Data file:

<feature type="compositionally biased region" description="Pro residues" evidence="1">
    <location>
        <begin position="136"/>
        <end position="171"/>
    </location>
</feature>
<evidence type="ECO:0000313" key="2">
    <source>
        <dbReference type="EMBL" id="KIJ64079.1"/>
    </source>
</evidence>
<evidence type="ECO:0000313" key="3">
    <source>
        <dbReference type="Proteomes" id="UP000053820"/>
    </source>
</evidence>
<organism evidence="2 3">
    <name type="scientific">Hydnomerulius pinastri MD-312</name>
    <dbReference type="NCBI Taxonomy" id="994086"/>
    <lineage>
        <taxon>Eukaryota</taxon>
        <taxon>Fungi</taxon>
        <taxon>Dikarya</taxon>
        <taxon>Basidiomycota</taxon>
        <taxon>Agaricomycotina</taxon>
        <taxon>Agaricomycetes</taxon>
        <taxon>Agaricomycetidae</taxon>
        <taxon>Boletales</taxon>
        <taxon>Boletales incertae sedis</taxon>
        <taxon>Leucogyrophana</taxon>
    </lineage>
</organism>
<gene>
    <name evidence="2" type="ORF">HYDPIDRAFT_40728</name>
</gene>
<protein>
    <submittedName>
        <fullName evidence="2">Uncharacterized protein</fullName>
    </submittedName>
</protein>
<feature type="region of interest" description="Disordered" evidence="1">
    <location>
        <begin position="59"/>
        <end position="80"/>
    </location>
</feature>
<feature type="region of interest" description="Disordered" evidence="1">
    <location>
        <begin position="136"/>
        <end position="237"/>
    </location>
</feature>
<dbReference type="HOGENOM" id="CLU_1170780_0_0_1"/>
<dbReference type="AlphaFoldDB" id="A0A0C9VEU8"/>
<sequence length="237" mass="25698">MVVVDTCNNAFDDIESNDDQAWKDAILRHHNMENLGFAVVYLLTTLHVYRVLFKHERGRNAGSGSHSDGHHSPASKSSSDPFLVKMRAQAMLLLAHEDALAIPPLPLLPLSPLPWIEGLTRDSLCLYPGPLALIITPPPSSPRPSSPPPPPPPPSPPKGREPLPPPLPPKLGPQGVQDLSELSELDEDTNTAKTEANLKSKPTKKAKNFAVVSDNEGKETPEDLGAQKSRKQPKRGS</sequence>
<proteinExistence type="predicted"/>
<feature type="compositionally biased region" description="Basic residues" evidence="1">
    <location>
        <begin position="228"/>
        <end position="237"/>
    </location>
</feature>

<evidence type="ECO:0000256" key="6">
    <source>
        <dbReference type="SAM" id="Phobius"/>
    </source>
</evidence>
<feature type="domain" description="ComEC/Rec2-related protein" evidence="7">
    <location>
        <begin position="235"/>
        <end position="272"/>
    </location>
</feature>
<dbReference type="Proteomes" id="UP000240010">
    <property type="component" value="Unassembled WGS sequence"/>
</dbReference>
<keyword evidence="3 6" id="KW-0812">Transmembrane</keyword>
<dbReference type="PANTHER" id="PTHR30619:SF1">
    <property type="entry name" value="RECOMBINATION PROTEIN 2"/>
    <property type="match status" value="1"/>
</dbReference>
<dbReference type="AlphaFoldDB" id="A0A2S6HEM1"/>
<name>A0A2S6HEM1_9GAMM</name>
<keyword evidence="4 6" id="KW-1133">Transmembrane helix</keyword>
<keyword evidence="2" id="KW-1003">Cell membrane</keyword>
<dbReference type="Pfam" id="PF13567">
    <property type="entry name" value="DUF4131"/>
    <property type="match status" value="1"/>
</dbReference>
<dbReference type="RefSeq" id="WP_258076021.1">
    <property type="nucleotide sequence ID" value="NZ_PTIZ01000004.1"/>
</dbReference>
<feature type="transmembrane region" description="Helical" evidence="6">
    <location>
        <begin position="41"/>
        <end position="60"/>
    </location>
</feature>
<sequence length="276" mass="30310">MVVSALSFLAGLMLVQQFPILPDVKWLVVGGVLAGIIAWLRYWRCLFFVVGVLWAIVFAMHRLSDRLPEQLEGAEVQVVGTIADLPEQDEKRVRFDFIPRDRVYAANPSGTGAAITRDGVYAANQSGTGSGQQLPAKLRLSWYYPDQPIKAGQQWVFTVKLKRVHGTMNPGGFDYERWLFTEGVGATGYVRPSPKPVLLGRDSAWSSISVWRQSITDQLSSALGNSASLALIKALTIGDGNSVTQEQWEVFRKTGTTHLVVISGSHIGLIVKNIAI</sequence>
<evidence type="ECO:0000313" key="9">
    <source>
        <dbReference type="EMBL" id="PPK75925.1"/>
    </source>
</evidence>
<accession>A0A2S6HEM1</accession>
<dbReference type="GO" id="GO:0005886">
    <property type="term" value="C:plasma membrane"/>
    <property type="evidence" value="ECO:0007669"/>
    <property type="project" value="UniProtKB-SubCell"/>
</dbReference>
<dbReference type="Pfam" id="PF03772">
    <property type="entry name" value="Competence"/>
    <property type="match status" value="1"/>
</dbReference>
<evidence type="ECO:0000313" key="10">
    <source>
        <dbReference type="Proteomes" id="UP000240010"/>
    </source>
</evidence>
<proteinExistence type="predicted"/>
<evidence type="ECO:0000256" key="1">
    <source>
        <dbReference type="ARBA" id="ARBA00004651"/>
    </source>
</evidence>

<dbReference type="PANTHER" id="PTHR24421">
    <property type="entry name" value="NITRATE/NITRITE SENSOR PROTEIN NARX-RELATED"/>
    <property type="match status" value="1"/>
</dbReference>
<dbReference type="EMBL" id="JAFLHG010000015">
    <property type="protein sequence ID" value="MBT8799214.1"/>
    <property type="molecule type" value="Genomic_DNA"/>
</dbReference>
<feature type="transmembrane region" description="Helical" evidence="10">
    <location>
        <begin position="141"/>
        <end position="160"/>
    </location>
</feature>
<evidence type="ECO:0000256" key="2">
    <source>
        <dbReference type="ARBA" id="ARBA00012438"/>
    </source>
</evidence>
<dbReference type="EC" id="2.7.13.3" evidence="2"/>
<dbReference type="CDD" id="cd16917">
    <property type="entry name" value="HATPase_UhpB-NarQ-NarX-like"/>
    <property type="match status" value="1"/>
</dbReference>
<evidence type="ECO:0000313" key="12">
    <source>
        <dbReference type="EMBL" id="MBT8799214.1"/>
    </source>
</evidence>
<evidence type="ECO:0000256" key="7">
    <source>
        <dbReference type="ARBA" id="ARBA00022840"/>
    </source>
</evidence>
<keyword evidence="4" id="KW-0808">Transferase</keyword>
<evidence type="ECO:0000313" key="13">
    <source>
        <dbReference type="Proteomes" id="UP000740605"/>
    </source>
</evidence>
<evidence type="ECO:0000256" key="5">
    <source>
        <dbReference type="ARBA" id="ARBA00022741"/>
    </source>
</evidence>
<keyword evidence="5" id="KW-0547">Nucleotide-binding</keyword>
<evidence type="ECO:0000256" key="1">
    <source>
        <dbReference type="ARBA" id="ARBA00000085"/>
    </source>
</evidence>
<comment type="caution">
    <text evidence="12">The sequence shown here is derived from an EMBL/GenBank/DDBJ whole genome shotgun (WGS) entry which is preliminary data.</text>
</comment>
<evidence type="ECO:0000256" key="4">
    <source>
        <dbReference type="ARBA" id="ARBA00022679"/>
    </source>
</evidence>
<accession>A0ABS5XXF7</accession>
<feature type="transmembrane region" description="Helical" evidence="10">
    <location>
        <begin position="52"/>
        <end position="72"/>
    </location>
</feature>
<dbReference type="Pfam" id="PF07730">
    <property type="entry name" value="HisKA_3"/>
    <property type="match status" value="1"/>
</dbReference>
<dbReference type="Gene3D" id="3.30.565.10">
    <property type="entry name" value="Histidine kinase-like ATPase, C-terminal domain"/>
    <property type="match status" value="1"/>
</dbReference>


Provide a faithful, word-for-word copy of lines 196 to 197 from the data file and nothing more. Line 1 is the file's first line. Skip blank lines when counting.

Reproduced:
<dbReference type="Gene3D" id="3.30.565.10">
    <property type="entry name" value="Histidine kinase-like ATPase, C-terminal domain"/>